Today’s post is about a GIF in which Hillary Clinton looks around at balloons dropping from the ceiling, and dramatically mouths “WOW” during the 2016 Democratic National Convention. It’s a quick clip that went viral in no time.
I knew I wanted to talk about this meme, but I wasn’t sure what angle to approach the post from. I spent way too much time trying to figure out why the GIF was so funny. Do we laugh because of a latent sexism in our country? Maybe it’s funny because it continues a meme theme of the Clintons being inhuman aliens? Or maybe we giggle because of the possibility of uses in conversation? With technology allowing for GIF responses everywhere, and a millennial’s love of sarcasm, is that why it’s funny?
I’m telling you, I went deep.
The answer is much simpler than any of those questions, though those are important things to consider. The answer is that Clinton’s reaction and face are funny because they’re unusual and unexpected. The clip is funny because it is funny. No extra explanation needed.
This is one of the big differences between political cartoons and the political memes that we’ve seen in the recent presidential elections. Political cartoons are created with intention by artists who are trying to convey particular meanings and satirical points. Political memes are created sometimes by accident, and are just meant to people laugh at absurdity. Political memes don’t need meaning.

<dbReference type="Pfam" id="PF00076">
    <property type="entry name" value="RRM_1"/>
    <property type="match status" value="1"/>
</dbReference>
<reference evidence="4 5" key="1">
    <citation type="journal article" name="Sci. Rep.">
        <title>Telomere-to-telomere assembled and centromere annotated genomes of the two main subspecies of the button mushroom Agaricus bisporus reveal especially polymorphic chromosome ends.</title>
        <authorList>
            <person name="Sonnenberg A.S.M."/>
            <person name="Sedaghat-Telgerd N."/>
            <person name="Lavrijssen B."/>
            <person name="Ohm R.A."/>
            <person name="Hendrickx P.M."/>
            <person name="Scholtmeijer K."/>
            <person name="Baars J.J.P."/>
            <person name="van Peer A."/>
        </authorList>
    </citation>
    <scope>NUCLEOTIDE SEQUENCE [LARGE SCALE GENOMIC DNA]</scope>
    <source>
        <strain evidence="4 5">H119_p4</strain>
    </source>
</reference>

That doesn’t mean that memes lack cultural value that can be analyzed. Plenty of factors play into virality of a meme, and that has immense research value. For example, maybe this GIF went viral in part because of sarcastic humor of our generation. We can still explore those concepts and themes even if they weren’t created to contain layers of meaning. (Or any at all!)
Memes are valuable, but it is important to understand their inherent difference from political cartoons. This is also why memes haven’t completely supplanted cartoons. Cartoons still have their place in the political culture, memes have just joined the conversation.
Our political culture is changing, but we still have some consistencies.
Feature image by Flickr user Gage Skidmore. License information at: https://creativecommons.org/licenses/by-sa/2.0/legalcode.